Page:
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A report heard yesterday considered options to increase a $5000, 50:50 grant limit for individual biodiversity projects, following a submission requesting that the current funding option be made more flexible.
The fund aimed to help groups and individuals maintain habitats and ecosystems in the city.
At present the council funds projects on a 50:50 cost-sharing basis from the $60,000 annual fund.
Council research and monitoring officer Garreth Kyle said at present there was an over-subscription by landowners and groups for funding to protect, maintain and enhance biodiversity in the city.
An alternative funding option to increase the funding limit for two ``flagship projects'' in each of two funding rounds per year to $10,000, and increase the amount allocated to the fund by $20,000 a year was discussed.
Such an option could mean major biodiversity projects would receive additional funding which they would have previously covered themselves, the report said.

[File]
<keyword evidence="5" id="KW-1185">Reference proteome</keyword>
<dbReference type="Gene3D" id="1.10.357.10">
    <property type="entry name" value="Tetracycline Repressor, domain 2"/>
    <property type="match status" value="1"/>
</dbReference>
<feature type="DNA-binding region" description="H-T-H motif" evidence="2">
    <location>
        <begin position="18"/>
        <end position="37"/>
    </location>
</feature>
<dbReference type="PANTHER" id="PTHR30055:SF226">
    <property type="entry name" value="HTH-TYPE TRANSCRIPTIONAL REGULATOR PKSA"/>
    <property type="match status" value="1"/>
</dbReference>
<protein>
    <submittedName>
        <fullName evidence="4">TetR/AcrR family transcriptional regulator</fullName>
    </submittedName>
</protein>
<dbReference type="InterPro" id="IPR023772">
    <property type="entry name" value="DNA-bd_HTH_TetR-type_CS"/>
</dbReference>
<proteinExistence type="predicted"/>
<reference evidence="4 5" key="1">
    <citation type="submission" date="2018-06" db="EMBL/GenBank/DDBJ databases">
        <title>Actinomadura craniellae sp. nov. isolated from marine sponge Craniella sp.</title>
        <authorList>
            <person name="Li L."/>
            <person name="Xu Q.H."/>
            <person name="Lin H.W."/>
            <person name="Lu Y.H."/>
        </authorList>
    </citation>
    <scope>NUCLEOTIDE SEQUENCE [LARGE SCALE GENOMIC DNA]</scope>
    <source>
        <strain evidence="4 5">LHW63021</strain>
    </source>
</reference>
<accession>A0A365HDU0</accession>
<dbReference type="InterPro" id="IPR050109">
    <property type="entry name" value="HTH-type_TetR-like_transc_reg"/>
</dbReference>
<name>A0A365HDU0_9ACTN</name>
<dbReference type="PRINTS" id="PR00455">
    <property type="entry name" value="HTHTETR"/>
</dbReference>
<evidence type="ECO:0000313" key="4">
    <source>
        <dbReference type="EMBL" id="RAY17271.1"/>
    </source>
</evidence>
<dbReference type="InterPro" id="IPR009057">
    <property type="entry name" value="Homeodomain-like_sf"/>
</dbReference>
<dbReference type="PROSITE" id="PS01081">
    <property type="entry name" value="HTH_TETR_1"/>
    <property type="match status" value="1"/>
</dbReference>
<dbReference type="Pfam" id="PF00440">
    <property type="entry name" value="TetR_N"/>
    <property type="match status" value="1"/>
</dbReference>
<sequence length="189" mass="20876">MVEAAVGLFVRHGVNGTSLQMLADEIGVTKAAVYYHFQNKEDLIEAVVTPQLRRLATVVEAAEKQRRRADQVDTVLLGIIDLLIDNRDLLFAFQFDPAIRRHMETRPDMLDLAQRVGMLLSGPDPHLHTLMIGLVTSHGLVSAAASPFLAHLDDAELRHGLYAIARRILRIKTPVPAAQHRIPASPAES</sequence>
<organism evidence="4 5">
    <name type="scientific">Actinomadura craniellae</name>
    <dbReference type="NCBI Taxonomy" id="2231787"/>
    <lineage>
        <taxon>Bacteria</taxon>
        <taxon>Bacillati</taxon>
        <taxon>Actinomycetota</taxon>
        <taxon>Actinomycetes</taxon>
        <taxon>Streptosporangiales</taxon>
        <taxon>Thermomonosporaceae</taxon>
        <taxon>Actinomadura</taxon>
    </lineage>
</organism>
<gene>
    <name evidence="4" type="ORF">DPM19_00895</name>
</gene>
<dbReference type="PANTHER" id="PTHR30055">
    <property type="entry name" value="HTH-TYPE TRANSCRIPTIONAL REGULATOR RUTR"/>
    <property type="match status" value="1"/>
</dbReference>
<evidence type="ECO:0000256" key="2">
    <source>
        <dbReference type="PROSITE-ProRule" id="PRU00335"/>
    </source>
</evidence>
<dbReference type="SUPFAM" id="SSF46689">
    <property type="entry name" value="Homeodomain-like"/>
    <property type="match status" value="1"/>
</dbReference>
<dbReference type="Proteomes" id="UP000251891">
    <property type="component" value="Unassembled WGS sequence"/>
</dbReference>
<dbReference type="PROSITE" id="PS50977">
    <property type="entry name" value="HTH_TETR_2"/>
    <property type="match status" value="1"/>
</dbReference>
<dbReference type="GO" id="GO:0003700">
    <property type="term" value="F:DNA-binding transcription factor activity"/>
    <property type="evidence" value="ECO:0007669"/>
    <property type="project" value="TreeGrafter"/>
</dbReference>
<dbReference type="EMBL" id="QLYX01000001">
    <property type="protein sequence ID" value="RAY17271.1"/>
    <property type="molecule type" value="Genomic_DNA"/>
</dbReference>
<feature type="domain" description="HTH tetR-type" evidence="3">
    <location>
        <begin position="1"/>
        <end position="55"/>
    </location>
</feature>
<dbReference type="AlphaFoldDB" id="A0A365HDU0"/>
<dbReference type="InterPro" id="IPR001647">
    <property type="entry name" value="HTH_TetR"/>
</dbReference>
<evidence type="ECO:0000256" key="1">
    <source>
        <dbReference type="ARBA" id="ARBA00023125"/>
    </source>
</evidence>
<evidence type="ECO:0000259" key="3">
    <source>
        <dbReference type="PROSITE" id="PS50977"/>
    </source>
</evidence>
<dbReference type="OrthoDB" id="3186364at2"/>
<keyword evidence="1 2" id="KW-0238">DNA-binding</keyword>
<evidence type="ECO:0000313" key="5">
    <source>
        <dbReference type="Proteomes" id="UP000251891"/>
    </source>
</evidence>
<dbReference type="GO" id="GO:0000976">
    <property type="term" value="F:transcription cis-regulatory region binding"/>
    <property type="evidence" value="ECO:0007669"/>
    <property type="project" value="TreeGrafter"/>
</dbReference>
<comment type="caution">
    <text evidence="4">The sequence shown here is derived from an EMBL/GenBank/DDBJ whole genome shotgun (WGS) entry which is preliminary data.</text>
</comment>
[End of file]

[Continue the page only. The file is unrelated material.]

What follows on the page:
A proposal to give more funding to flagship projects but keep the amount allocated to the biodiversity fund the same was also reported to councillors.
Cr Christine Geary said such an option could adversely impact on community boards because smaller projects might lose funding to larger projects, forcing them to approach community boards for funding.
The current funding model was a ``success story'', Cr Lee Vandervis said.
While the current model limited applicants to $5000 funding, it was easily understood and easy to apply, he said.
Mayor Dave Cull said a lack of detailed information on the level of subscription to the fund made it difficult to support either of the two alternative options.
Public consultation was expected to happen in May.
What form the consultation would take was yet to be decided.